Remembering Safi Faye (1943-2023)
Safi Faye was born in Senegal in the Gueule Tapée neighborhood of Dakar in 1943. Raised in a large family that valued education, she received her teaching certificate and taught in the Dakar public schools. As a hostess at the First World Festival of Black Arts hosted by Senegal in 1966, she was introduced to the cultures of the world, and more importantly, realized the contributions of African and African diasporan civilizations on the world stage. She would meet anthropologist/filmmaker Jean Rouch who invited her to participate in his film. She would travel to Europe and other parts of Africa. In 1970 she enrolled at the Sorbonne in Paris where she learned to use the camera as a research tool. She then studied film at the Louis Lumière Film School also in Paris; there she made her first film La Passante. Other films followed, fourteen in total, notably the award winning Kaddu Beykat (1975) and Fad’jal (1979) and Mossane (1996). Using cinema as a tool for teaching and learning, Safi Faye aimed to teach future generations of Africans about their origins. The passion that she had for her continent and its people has been evident throughout her career as teacher, anthropologist, filmmaker. In 1972, she dared to make a film. She often talked fondly about the daughter she cherished, Zeïba, who was born in 1976; she was also a grandmother. In 2023 she joins the ancestors, where she lays to rest in her paternal native village of Fadial. But rather than a library burning down—a famous citation of Amadou Hampâté Bâ that she quotes in her legendary film Fad’jal, her story will remain alive, passed on to the next generation, as we continue in the oral tradition, to say her name—and show her work. Safi Faye, may the earth rest lightly upon you.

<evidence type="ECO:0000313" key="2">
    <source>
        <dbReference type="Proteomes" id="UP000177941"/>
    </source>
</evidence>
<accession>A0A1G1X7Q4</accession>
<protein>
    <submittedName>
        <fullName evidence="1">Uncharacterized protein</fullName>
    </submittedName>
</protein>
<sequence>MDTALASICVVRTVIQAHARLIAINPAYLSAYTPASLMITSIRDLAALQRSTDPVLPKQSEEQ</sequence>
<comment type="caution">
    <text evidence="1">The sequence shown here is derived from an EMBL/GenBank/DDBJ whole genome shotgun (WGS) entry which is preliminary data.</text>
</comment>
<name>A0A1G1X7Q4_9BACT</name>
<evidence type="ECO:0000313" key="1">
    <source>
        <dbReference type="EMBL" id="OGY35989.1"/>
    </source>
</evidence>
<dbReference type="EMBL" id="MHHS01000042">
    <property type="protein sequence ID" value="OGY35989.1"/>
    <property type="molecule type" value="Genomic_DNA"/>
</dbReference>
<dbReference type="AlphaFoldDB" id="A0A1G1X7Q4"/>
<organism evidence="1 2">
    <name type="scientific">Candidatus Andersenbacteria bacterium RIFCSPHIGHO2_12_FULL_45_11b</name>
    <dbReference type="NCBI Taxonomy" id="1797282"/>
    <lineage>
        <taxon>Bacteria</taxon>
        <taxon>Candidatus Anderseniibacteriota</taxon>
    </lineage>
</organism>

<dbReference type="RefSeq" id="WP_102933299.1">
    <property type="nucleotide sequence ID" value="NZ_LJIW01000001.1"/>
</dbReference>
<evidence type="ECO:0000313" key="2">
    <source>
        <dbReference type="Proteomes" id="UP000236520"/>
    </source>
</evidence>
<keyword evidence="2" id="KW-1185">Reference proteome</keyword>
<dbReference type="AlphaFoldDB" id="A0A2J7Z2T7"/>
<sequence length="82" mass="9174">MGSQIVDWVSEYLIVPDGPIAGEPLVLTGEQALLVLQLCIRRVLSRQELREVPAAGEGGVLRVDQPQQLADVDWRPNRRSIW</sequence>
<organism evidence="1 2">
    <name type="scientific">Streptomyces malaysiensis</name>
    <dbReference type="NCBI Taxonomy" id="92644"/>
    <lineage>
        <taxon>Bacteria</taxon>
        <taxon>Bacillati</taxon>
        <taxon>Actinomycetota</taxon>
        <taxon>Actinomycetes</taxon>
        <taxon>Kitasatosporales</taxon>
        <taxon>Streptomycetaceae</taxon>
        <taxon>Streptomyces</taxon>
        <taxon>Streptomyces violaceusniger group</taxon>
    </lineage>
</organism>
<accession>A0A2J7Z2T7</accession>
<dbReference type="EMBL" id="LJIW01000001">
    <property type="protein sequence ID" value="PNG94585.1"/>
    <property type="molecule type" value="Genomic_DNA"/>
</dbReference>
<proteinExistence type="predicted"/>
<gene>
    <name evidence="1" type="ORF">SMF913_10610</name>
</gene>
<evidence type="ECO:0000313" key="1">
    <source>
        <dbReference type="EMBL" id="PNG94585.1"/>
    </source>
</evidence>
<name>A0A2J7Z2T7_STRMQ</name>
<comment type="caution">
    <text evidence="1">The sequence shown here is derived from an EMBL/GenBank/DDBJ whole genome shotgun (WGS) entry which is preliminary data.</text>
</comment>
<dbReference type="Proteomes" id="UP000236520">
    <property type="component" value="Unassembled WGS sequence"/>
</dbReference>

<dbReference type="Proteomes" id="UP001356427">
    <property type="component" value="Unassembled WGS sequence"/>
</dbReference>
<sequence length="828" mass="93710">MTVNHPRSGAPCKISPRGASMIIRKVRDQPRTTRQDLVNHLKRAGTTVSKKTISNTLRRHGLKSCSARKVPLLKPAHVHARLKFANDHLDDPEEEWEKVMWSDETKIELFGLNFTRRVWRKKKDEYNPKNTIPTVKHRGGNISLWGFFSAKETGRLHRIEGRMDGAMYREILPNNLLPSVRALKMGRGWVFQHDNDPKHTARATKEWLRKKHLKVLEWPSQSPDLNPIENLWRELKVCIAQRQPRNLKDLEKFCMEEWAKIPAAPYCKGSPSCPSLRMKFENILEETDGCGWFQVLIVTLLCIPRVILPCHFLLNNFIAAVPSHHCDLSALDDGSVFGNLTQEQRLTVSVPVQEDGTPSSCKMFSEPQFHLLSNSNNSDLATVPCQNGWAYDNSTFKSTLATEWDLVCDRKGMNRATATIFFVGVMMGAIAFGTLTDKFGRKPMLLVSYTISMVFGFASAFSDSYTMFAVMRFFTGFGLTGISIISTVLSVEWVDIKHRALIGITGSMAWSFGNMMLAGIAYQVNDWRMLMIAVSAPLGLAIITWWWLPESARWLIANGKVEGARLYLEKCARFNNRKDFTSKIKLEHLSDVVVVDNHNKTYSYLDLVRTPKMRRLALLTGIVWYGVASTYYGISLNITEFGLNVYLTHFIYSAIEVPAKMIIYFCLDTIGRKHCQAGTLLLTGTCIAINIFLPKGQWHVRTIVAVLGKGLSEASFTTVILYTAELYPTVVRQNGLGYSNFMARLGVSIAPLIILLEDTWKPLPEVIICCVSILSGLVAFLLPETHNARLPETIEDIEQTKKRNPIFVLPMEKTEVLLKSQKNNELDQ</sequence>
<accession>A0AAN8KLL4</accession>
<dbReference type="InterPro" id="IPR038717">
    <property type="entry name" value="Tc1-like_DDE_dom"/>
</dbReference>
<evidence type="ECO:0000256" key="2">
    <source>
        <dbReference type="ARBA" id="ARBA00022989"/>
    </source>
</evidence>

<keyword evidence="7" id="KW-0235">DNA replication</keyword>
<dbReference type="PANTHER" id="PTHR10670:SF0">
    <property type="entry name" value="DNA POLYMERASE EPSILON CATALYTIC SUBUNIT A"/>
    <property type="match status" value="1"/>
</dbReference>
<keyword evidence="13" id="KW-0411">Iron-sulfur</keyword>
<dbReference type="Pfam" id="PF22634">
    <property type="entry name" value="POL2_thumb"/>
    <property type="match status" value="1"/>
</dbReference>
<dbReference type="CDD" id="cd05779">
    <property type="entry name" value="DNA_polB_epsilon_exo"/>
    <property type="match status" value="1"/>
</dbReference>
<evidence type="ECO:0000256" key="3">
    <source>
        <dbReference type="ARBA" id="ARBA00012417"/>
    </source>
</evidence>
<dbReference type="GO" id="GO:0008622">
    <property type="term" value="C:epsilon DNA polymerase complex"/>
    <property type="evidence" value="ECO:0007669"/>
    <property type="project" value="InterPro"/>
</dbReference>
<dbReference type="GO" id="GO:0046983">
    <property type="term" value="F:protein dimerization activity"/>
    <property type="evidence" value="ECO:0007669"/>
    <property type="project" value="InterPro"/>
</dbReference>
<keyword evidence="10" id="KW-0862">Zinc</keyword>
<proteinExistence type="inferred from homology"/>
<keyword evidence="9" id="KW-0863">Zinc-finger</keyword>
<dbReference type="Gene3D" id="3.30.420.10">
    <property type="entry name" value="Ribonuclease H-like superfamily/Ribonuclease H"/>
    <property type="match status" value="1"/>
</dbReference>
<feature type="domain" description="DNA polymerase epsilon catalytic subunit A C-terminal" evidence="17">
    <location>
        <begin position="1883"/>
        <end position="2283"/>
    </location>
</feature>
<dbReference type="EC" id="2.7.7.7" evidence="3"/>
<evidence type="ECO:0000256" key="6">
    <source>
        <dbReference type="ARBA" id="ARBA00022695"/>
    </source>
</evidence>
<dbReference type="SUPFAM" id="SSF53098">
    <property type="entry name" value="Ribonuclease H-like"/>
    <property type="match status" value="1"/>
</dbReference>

A description/synopsis of Safi Faye’s body of work:
La Passante. 1972. 10 min.
Safi Faye describes the making of La Passante: “It is the story of a beautiful African woman who arrives in Paris. Dreamlike, she notices that everyone watches her, admires her. Among her admirers she chooses a White man and allows him to dream, then a Black man who dreams as well. They watch her walk down the street. In fact, they are dreaming. That is not at all my reality; Baudelaire inspired me. I love poetry. It is precisely the poem of Baudelaire [À une passante] that exemplifies this". Excerpts from an interview with Cissé and Fall, in the Sud Week-End, 12, October 1996. Translation from French by Beti Ellerson
Revanche (Revenge). 1973. 15 min.
A collective film project with other students at the Louis Lumière film school, about a madman on the Pont Neuf bridge.
Kaddu Beykat. 1975. 95 min.
The story unfolds through the backdrop of an ongoing drought in the village, causing economic upheaval as groundnuts are its sole crop. In the film, Safi Faye depicts the ills and problems of a Senegalese peasantry bent under the yoke of an agricultural system dominated by groundnut cultivation. A culture that is imposed on them to the detriment of the food crops that allowed them to live. She challenges the authorities, but also proposes a reflection on the future through reforestation and the protection of nature. The film draws from her doctoral research.